Jewish World Review June 15, 2004 / 26 Sivan, 5764

Jack Kelly

Jack Kelly
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About that next CIA director | There was joy on both Left and Right when the resignation of CIA Director George Tenet was announced June 3rd. Leftists were pleased that a supporter of the war in Iraq had bitten the dust. Many on the Right were delighted that a Clinton administration holdover had finally gone over the side.

As is customary with that job and the catty nature of Washington, there was much speculation that Tenet's resignation was not for the reason he gave: that he wanted to spend more time with his family.

The timing of the resignation was convenient in one sense. The Senate Intelligence Committee is expected soon to release a lengthy report that will be savagely critical of the CIA. The 9/11 Commission is expected to take shots at the Agency, too. With Tenet's resignation already announced, those criticisms will lose some of their sting.

George Tenet is the second longest serving CIA director, after Allen Dulles. He presided over the Agency during its most prominent intelligence failure since the Bay of Pigs (which cost Dulles his job). But while it's clear there is a lot that's wrong with the CIA, the Agency's flaws predated Tenet's arrival, and he may have done much to ameliorate them.

The difficulty outsiders have in judging an intelligence agency is that it's successes are kept secret, while its failures sprawl across the front pages. We are only beginning to learn the bare outlines of the clever and daring things the CIA did to defeat the Soviet Union.

Much of the CIA's problem today is that it was geared to defeating the Soviet Union, and was sluggish in changing gears. Shifting gears was made all the more difficult because Congress drastically reduced intelligence budgets at the end of the Cold War (though not —thank G-d! —by as much as John Kerry sought). Intelligence networks in Moscow aren't of much use in finding out what's going on in Tehran or Damascus. And we can't replace Russian linguists with Arabic and Farsi linguists unless there is money to recruit and train them.

These problems were compounded by political correctness. John Deutch, Clinton's second CIA director, forbade field operatives from recruiting as informants anyone who had committed a criminal offense. This directive made it all but impossible to penetrate Islamic terror networks.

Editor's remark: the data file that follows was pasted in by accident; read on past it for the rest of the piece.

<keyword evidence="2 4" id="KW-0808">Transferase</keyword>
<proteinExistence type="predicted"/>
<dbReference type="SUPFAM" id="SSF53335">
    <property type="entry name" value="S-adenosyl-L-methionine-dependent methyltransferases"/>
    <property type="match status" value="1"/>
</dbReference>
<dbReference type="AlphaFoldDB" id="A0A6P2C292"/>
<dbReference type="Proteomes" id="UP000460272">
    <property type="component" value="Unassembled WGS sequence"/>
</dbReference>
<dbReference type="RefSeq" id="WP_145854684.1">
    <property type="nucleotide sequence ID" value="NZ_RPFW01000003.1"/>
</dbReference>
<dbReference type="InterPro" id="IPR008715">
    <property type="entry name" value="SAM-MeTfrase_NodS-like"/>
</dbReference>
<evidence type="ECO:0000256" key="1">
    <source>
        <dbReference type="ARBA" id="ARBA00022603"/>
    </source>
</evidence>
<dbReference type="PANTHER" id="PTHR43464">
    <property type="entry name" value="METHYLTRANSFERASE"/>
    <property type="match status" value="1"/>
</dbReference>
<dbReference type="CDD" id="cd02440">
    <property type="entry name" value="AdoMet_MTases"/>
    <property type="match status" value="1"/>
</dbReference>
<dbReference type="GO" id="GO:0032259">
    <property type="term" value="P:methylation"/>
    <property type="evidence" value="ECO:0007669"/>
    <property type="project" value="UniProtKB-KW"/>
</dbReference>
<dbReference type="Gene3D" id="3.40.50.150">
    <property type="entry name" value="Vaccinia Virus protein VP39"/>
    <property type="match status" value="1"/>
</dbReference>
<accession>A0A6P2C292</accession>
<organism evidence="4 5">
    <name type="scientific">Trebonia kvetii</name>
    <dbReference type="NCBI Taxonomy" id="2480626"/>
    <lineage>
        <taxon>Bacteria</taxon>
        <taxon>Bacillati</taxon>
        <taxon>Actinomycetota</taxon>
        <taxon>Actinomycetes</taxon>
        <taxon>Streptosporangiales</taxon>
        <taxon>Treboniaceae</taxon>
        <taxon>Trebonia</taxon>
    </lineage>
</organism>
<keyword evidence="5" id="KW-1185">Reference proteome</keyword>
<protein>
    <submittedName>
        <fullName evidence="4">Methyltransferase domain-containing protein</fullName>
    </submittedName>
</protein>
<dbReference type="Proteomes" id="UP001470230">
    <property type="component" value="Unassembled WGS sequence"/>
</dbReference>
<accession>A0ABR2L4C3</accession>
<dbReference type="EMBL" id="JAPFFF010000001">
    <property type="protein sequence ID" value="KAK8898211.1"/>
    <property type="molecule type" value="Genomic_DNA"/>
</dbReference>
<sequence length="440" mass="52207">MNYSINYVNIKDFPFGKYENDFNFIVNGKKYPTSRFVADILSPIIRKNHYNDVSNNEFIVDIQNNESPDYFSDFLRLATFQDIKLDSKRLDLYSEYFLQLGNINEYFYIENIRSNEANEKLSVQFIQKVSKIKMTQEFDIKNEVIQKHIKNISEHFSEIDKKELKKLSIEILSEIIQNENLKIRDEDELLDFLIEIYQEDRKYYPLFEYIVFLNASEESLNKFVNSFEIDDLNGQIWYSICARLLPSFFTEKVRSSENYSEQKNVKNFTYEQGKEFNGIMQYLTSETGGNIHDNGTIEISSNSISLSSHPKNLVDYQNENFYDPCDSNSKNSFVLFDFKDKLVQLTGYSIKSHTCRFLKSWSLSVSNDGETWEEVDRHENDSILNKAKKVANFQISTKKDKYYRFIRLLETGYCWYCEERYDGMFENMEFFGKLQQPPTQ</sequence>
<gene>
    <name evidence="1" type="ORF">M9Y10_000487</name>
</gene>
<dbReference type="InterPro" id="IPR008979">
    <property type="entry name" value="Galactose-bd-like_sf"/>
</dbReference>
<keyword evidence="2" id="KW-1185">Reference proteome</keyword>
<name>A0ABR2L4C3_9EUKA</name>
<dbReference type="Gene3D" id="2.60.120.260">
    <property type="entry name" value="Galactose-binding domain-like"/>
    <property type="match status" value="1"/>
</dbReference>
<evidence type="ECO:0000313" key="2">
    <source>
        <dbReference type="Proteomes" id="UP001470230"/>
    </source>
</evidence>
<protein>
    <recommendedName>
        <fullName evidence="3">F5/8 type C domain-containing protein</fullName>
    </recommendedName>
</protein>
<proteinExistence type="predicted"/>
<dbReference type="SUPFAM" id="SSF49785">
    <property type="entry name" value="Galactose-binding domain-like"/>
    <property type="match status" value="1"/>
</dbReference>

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Robert Baer recalls that when he was the CIA station chief in Tajikstan in 1994, he asked Langley for a couple of officers who spoke Dari and Pashto so he could debrief the refugees flowing in from Afghanistan. No linguists were available, Baer was told. But Langley offered to send a mobile training team to brief on the CIA's new sexual harassment policy.

George Tenet has two qualities greatly to be desired in a director of Central Intelligence: he had a close personal working relationship with the president, and an understanding of, and good relations with, Congress. This is important, because as Mark Riebling, author of a first rate book on rivalries between the CIA and the FBI, noted: "Most intelligence failures occur not within the CIA, but when links between the Agency and policy makers break down. The typical postmortem is not that we didn't have the intelligence, but that it wasn't believed and acted upon at the time."

The next CIA director should be someone who understands the world situation and the intelligence business. But he ought not to come from within the CIA itself, where old bonds of loyalty could impede him from making necessary reforms. He must have skill in managing a large enterprise. And, like Tenet, he should have the ear of the president and good ties on Capitol Hill.

A number of worthies have been suggested, among them Porter Goss, a Republican congressman from Florida who once was a CIA officer; R. James Woolsey, Clinton's first CIA director, and former New York Mayor Rudy Giuliani.

My candidate would be Dick Cheney. He fits all the specifications above. And if he were to agree to serve at CIA, Cheney would free up the vice presidential nomination for someone like, say, Giuliani, whose presence on the ticket would make it more likely that it will be George W. Bush who appoints the next director of Central Intelligence.

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JWR contributor Jack Kelly, a former Marine and Green Beret, was a deputy assistant secretary of the Air Force in the Reagan administration. Comment by clicking here.

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